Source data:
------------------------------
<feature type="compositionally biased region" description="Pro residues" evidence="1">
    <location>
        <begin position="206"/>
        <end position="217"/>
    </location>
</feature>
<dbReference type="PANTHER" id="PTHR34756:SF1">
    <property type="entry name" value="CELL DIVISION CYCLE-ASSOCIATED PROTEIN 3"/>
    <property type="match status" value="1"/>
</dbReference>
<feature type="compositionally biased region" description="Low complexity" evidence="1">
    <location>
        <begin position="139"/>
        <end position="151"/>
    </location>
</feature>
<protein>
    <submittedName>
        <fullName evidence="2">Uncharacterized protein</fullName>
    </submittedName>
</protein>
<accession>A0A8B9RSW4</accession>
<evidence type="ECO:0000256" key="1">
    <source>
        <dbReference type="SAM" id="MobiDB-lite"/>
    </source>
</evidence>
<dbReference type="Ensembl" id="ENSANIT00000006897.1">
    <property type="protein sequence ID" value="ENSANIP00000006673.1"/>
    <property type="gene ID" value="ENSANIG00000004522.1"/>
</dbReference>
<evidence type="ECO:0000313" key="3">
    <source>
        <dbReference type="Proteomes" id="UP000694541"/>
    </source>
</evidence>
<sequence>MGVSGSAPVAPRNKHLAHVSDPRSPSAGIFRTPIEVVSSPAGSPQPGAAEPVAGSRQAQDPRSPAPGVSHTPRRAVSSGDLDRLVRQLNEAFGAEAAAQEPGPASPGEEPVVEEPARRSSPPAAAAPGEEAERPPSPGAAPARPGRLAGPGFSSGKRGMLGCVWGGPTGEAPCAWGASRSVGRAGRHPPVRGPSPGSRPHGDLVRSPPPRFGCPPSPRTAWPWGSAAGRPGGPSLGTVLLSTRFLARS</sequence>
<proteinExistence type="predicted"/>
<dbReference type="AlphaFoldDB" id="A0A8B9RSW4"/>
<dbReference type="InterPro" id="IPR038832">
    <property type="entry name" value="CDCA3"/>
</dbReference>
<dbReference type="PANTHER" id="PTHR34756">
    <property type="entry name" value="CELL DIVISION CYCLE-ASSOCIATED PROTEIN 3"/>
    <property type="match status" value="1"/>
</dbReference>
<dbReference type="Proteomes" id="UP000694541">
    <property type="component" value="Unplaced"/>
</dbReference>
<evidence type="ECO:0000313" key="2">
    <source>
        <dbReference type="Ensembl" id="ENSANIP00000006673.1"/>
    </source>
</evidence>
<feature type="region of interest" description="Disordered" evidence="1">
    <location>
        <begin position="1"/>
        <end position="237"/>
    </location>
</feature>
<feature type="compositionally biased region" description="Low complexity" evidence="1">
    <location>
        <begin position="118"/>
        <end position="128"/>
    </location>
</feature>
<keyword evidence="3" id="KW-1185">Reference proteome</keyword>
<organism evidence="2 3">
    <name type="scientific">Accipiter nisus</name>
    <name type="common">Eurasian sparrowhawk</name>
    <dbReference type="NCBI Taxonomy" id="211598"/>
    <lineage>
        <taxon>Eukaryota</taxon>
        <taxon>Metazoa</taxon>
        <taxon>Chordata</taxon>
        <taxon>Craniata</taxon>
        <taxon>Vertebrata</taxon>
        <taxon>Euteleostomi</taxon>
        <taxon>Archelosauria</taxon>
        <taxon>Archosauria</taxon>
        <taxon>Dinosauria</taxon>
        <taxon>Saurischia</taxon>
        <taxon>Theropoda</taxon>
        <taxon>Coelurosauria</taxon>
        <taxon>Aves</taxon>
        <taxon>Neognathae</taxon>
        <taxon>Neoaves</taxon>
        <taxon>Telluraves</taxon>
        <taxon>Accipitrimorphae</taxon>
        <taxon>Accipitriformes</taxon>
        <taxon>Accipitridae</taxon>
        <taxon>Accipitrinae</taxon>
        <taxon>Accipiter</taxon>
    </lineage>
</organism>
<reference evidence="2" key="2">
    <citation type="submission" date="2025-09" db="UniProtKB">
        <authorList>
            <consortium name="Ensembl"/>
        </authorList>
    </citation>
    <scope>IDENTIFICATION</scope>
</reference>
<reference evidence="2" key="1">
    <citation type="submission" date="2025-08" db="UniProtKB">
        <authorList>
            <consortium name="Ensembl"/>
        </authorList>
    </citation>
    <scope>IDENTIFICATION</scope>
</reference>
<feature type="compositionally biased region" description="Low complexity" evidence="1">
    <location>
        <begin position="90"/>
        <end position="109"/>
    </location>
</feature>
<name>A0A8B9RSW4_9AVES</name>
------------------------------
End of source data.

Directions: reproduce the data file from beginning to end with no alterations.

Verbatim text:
<feature type="compositionally biased region" description="Pro residues" evidence="1">
    <location>
        <begin position="206"/>
        <end position="217"/>
    </location>
</feature>
<dbReference type="PANTHER" id="PTHR34756:SF1">
    <property type="entry name" value="CELL DIVISION CYCLE-ASSOCIATED PROTEIN 3"/>
    <property type="match status" value="1"/>
</dbReference>
<feature type="compositionally biased region" description="Low complexity" evidence="1">
    <location>
        <begin position="139"/>
        <end position="151"/>
    </location>
</feature>
<protein>
    <submittedName>
        <fullName evidence="2">Uncharacterized protein</fullName>
    </submittedName>
</protein>
<accession>A0A8B9RSW4</accession>
<evidence type="ECO:0000256" key="1">
    <source>
        <dbReference type="SAM" id="MobiDB-lite"/>
    </source>
</evidence>
<dbReference type="Ensembl" id="ENSANIT00000006897.1">
    <property type="protein sequence ID" value="ENSANIP00000006673.1"/>
    <property type="gene ID" value="ENSANIG00000004522.1"/>
</dbReference>
<evidence type="ECO:0000313" key="3">
    <source>
        <dbReference type="Proteomes" id="UP000694541"/>
    </source>
</evidence>
<sequence>MGVSGSAPVAPRNKHLAHVSDPRSPSAGIFRTPIEVVSSPAGSPQPGAAEPVAGSRQAQDPRSPAPGVSHTPRRAVSSGDLDRLVRQLNEAFGAEAAAQEPGPASPGEEPVVEEPARRSSPPAAAAPGEEAERPPSPGAAPARPGRLAGPGFSSGKRGMLGCVWGGPTGEAPCAWGASRSVGRAGRHPPVRGPSPGSRPHGDLVRSPPPRFGCPPSPRTAWPWGSAAGRPGGPSLGTVLLSTRFLARS</sequence>
<proteinExistence type="predicted"/>
<dbReference type="AlphaFoldDB" id="A0A8B9RSW4"/>
<dbReference type="InterPro" id="IPR038832">
    <property type="entry name" value="CDCA3"/>
</dbReference>
<dbReference type="PANTHER" id="PTHR34756">
    <property type="entry name" value="CELL DIVISION CYCLE-ASSOCIATED PROTEIN 3"/>
    <property type="match status" value="1"/>
</dbReference>
<dbReference type="Proteomes" id="UP000694541">
    <property type="component" value="Unplaced"/>
</dbReference>
<evidence type="ECO:0000313" key="2">
    <source>
        <dbReference type="Ensembl" id="ENSANIP00000006673.1"/>
    </source>
</evidence>
<feature type="region of interest" description="Disordered" evidence="1">
    <location>
        <begin position="1"/>
        <end position="237"/>
    </location>
</feature>
<feature type="compositionally biased region" description="Low complexity" evidence="1">
    <location>
        <begin position="118"/>
        <end position="128"/>
    </location>
</feature>
<keyword evidence="3" id="KW-1185">Reference proteome</keyword>
<organism evidence="2 3">
    <name type="scientific">Accipiter nisus</name>
    <name type="common">Eurasian sparrowhawk</name>
    <dbReference type="NCBI Taxonomy" id="211598"/>
    <lineage>
        <taxon>Eukaryota</taxon>
        <taxon>Metazoa</taxon>
        <taxon>Chordata</taxon>
        <taxon>Craniata</taxon>
        <taxon>Vertebrata</taxon>
        <taxon>Euteleostomi</taxon>
        <taxon>Archelosauria</taxon>
        <taxon>Archosauria</taxon>
        <taxon>Dinosauria</taxon>
        <taxon>Saurischia</taxon>
        <taxon>Theropoda</taxon>
        <taxon>Coelurosauria</taxon>
        <taxon>Aves</taxon>
        <taxon>Neognathae</taxon>
        <taxon>Neoaves</taxon>
        <taxon>Telluraves</taxon>
        <taxon>Accipitrimorphae</taxon>
        <taxon>Accipitriformes</taxon>
        <taxon>Accipitridae</taxon>
        <taxon>Accipitrinae</taxon>
        <taxon>Accipiter</taxon>
    </lineage>
</organism>
<reference evidence="2" key="2">
    <citation type="submission" date="2025-09" db="UniProtKB">
        <authorList>
            <consortium name="Ensembl"/>
        </authorList>
    </citation>
    <scope>IDENTIFICATION</scope>
</reference>
<reference evidence="2" key="1">
    <citation type="submission" date="2025-08" db="UniProtKB">
        <authorList>
            <consortium name="Ensembl"/>
        </authorList>
    </citation>
    <scope>IDENTIFICATION</scope>
</reference>
<feature type="compositionally biased region" description="Low complexity" evidence="1">
    <location>
        <begin position="90"/>
        <end position="109"/>
    </location>
</feature>
<name>A0A8B9RSW4_9AVES</name>